Turkey Draws Criticism over Drilling Plans in Cypriot-claimed EEZ
In an escalation of a simmering dispute between Turkey and Cyprus over possible oil and natural gas resources in the eastern Mediterranean Sea, a Turkish drilling vessel entered waters claimed by Cyprus as part of its exclusive economic zone (EEZ) to begin drilling operations on May 5, 2019.
The unilateral move by Turkey drew immediate and widespread condemnation from Cyprus, the European Union and several of its member-states, and other countries in the Near East. However, Turkey maintains that its actions are to protect the interests of Turkish Cypriots and are not in violation of international law.
The island of Cyprus, in the eastern Mediterranean, is governed by the internationally recognized Republic of Cyprus, which is also a member of the EU and the eurozone since 2004 and 2008, respectively. The population is divided division of the population primarily into two ethnic groups — Greek Cypriots, comprising 77 percent of the island’s population, and Turkish Cypriots, comprising 18 percent of the island’s population. This division has been a source of intercommunal tensions, foreign intrigue, and protracted political impasse.
Since 1983, with the internationally condemned declaration of a “Turkish Republic of North Cyprus” (TRNC, recognized only by Turkey, which invaded the northern third of the island in 1974), Cyprus has functioned as a de facto partitioned state, with fits and starts in UN-sponsored reunification talks between the Turkish Cypriot and Greek Cypriot communities (and their foreign backers in Ankara and Athens) over the past three decades yielding no conclusive result. The circumstances on the island also serve as a major point of contention in oft-strained relations between Greece and Turkey, a situation made more peculiar by their common membership in the North Atlantic Treaty Organization (NATO) military alliance.
Turkey’s deployment of the drilling vessel Fatih into Cypriot-claimed waters on May 6 follows months of statements by Ankara about seeking to expand its resource extraction operations in the eastern Mediterranean, asserting the illegitimacy of the EEZ claim by the Republic of Cyprus, and claiming the right to administer the waters claimed by the TRNC.
After the Turkish Foreign Ministry announced in late January that it would commence its drilling efforts in the eastern Mediterranean — specifically, “around Cyprus” — Turkey sent two ships towards Cyprus to lay the groundwork for future drilling operations. The TRNC notified the UN in late April about its intent to commence drilling operations in Cyprus’ EEZ with the help of Turkish vessels; with Turkish vessels nearing Cypriot waters, the Turkish foreign minister claimed over the past weekend that “we have begun drilling.”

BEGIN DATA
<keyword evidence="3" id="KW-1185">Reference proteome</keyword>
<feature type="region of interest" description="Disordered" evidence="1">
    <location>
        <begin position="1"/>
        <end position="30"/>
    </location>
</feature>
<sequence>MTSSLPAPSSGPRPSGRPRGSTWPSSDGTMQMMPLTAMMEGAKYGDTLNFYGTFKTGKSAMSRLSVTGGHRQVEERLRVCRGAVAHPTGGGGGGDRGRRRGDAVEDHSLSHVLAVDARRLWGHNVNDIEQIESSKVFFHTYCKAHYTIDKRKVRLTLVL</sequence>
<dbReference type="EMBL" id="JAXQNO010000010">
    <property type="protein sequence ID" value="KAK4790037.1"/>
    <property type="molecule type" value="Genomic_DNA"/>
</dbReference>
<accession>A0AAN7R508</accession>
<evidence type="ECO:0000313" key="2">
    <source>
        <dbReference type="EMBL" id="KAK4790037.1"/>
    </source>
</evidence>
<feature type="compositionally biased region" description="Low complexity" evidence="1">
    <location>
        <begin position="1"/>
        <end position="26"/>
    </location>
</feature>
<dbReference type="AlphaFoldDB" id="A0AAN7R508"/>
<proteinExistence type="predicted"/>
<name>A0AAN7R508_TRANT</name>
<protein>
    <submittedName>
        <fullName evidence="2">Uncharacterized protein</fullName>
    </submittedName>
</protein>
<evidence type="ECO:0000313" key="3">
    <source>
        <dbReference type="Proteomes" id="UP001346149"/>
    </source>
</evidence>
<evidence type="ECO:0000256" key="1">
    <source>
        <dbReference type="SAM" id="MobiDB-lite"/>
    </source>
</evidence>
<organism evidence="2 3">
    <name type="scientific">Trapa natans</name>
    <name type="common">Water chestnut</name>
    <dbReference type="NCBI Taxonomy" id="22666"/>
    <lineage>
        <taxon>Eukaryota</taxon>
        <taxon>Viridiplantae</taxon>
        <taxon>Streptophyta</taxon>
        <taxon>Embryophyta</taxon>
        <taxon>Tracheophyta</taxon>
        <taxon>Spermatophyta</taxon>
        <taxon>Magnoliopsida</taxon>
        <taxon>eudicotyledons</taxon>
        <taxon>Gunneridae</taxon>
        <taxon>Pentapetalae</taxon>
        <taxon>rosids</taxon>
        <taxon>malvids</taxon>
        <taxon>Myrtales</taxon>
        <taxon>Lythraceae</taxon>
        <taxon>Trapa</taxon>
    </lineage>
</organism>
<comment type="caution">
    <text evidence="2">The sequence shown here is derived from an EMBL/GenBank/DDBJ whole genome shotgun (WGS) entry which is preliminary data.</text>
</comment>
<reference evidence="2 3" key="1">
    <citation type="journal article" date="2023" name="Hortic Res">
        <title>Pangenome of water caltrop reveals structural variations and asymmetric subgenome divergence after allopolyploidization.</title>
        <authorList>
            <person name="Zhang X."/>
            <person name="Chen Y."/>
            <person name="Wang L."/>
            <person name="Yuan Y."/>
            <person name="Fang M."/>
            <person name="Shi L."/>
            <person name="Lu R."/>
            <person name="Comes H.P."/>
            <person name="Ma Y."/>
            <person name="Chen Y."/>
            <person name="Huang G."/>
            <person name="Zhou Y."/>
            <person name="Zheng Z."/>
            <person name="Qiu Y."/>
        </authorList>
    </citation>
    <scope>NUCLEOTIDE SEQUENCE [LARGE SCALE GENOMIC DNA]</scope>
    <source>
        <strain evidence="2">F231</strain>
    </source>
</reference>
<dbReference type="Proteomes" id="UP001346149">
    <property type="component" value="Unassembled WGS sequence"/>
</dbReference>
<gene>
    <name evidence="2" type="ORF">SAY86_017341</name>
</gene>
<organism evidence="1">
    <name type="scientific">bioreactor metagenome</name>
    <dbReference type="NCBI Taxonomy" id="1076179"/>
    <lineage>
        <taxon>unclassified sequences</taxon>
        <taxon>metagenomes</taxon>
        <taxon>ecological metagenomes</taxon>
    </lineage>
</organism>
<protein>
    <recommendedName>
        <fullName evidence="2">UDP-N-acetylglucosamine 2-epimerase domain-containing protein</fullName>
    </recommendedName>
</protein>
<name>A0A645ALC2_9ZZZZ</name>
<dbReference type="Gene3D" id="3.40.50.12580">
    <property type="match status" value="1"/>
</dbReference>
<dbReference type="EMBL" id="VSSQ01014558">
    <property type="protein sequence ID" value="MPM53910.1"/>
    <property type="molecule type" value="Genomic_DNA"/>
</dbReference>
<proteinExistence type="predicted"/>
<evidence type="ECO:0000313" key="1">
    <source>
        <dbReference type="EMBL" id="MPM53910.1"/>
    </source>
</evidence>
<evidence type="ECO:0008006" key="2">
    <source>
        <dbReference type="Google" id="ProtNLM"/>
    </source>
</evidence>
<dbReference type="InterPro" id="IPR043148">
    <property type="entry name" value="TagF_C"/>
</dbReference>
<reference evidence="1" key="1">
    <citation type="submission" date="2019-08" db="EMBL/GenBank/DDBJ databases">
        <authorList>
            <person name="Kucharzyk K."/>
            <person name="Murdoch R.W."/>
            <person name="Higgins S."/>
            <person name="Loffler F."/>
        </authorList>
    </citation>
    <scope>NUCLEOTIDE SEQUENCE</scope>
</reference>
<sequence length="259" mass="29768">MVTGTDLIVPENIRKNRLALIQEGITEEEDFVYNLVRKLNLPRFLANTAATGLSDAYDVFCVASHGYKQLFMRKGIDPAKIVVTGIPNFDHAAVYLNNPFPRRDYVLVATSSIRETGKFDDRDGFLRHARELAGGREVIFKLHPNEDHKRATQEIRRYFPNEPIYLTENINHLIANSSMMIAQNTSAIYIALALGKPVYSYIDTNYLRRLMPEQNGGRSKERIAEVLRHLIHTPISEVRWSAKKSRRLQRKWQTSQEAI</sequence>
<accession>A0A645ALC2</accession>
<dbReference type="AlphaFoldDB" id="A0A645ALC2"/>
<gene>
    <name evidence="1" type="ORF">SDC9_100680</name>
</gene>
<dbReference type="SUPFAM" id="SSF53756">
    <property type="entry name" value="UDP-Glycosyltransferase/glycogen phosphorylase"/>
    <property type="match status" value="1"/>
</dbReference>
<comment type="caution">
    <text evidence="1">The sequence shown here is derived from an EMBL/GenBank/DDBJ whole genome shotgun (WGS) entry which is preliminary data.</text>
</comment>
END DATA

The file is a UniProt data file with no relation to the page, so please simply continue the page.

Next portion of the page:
Cyprus’ foreign ministry issued a statement on May 4 decrying the Turkish operations as a “flagrant violation” of international law. The EU, via its External Action Service, expressed its “grave concern” over Turkey’s plans on the same day and called on Turkey to “show restraint” and “refrain from any such illegal action to which the EU will respond appropriately and in full solidarity with Cyprus.” The sentiment was echoed by Egypt, which warned of “repercussions of any unilateral measures on security and stability of the Eastern Mediterranean region.”
The US State Department joined in with a press statement of its own on May 5, calling the Turkish announcement “highly provocative” and “risks raising tensions in the region.” As Cypriot media reported on the efforts being undertaken to curb a possible incursion by Turkish vessels on the same day, the United Kingdom expressed its “wish to see the situation de-escalated” and its agreement with the EU statement. Meanwhile, a Russian foreign ministry announcement called for Turkey to not “undertake actions that could cause tension and create additional obstacles on the way to the settlement of the Cyprus problem.”
Turkey, however, waved off criticism on the matter, with Turkish President Recep Tayyip Erdogan stating that “Turkey expects NATO to support its rights in the eastern Mediterranean” while speaking at NATO’s Mediterranean Dialogue held in Ankara on May 6.
Meanwhile, Cyprus forwarded the coordinates of its EEZ claim to the UN and issued international arrest warrants for the crew of the Fatih on the same day. Cypriot President Nicos Anastasiades called Turkish conduct as a “violation of international law, or, as I could describe it, a second invasion.” He also claimed that resumption of reunification talks was now out of the question and reiterating his government’s close and constant contact with the EU and fellow EU member-states to divine a credible and coordinated response to Turkey’s continued actions.